Typically, an interrogation code might be the successive transmission of the character codes for the letters W, R and U in that order. The letters WRU may thus represent the phrase who are you.
After the message WRU is sent and received, the receiving station then, again in a serial binary pulse code, transmits to the sending station the call letters or characters identifying the receiving station, herein called the identification code.
Prior art systems of the above-described type employ electromechanical equipment which is expensive to construct and maintain. Moreover, trained personnel is required to change the identification code of a receiving station.
SUMMARY OF THE INVENTION In accordance with the system of the present invention, the above-described and other disadvantages of the prior art are overcome by providing an electronic device having a plurality of stable states to select an identification code.
It is also an outstanding feature of the present invention that the device is connected to transmitting means by quick detachable electrical connectors including, but not limited to, jumper wires or conductive strips on a printed circuit board. The identification code of a receiving station may thus be changed by essentially untrained personnel.
The above-described and other advantages of the present invention will be better understood from the following detailed description when considered in connection with the accompanying drawings.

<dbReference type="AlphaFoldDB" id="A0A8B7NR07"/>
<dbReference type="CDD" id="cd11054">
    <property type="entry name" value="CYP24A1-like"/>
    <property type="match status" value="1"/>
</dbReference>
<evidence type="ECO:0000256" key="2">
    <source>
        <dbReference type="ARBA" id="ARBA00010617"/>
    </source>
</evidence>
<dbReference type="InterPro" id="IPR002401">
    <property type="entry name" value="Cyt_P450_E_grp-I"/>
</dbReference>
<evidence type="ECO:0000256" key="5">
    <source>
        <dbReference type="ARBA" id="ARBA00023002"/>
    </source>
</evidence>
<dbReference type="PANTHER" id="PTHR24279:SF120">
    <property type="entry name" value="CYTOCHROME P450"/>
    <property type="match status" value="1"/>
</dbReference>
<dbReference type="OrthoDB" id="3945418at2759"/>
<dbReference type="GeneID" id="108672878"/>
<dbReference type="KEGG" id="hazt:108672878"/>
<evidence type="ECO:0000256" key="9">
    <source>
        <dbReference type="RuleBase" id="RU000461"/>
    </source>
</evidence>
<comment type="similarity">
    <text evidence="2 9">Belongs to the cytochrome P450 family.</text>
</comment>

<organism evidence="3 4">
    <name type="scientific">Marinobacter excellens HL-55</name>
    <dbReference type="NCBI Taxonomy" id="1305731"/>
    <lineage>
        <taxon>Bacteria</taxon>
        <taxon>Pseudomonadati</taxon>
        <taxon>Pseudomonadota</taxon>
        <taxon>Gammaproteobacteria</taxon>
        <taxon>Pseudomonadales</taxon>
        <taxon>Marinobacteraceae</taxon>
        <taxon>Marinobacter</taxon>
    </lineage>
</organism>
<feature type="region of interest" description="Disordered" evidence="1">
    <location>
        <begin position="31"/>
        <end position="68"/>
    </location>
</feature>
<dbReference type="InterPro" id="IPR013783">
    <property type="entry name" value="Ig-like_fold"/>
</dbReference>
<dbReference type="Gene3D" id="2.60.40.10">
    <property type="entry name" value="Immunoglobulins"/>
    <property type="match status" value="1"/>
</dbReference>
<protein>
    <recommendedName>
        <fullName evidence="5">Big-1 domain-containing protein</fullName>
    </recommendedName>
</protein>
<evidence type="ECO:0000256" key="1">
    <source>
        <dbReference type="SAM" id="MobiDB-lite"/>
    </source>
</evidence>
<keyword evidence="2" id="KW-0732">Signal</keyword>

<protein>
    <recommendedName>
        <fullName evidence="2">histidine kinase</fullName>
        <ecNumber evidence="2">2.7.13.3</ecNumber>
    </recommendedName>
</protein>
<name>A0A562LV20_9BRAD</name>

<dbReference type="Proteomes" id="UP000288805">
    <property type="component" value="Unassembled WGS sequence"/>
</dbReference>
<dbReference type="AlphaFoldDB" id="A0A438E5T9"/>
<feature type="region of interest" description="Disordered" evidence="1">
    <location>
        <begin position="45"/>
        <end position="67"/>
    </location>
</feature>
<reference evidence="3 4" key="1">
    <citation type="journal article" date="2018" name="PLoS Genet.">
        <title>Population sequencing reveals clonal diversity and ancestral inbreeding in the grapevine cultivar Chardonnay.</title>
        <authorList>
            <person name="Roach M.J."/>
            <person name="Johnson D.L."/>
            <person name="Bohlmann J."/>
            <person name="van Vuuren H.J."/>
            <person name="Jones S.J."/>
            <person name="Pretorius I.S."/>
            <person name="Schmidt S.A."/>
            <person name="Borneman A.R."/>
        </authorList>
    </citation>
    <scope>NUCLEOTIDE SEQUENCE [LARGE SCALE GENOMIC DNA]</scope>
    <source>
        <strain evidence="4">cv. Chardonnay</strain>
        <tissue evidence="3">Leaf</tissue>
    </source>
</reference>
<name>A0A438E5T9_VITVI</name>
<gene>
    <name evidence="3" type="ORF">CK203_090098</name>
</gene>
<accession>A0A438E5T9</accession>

BRIEF DESCRIPTION OF THE DRAWINGS In the drawings which are to be regarded as merely illustrative:
FIG. 1 is a block diagram of one embodiment of the present invention;
FIG. 2 is a schematic diagram of a translator shown in FIG. 1;
FIG. 3 is a block diagram of a transmitting unit shown in FIG. 1; and
FIG. 4 is a block diagram of an alternative embodiment of the present invention.
DESCRIPTION OF THE PREFERRED EMBODIMENTS In the drawings, in FIG. 1, a transmitter 10 and receiver 11 are shown. Transmitter l and receiver 11 may be employed at a single location remote from the remainder of the apparatus shown in FIG. 1. If desired, transmitter 10 and receiver 11 may be a portion of an entirely conventional Teletype equipment. For example, transmitter 10 may have an output lead 12 on which binary metal pulse codes may be transmitted, each code being representative of a letter in a telegraph alphabet. If desired, transmitter 10 may produce on output lead 13, one pulse before: the beginning of or after the end of a single binary code representative of a single letter or character.
A shift register 14 is connected from transmitter 10. Shift register 14 has code input at 15, a reset input at 16 and a shift input at 17.
A flip-flop is provided at 18 having a set 0 input at 19, a set l input at 20, a 0 output at 21 and a l output at 22.
The 1 output of the last bit in shift register 14 is connected to the set 0 input 19 of flip-flop 18 via a lead 23.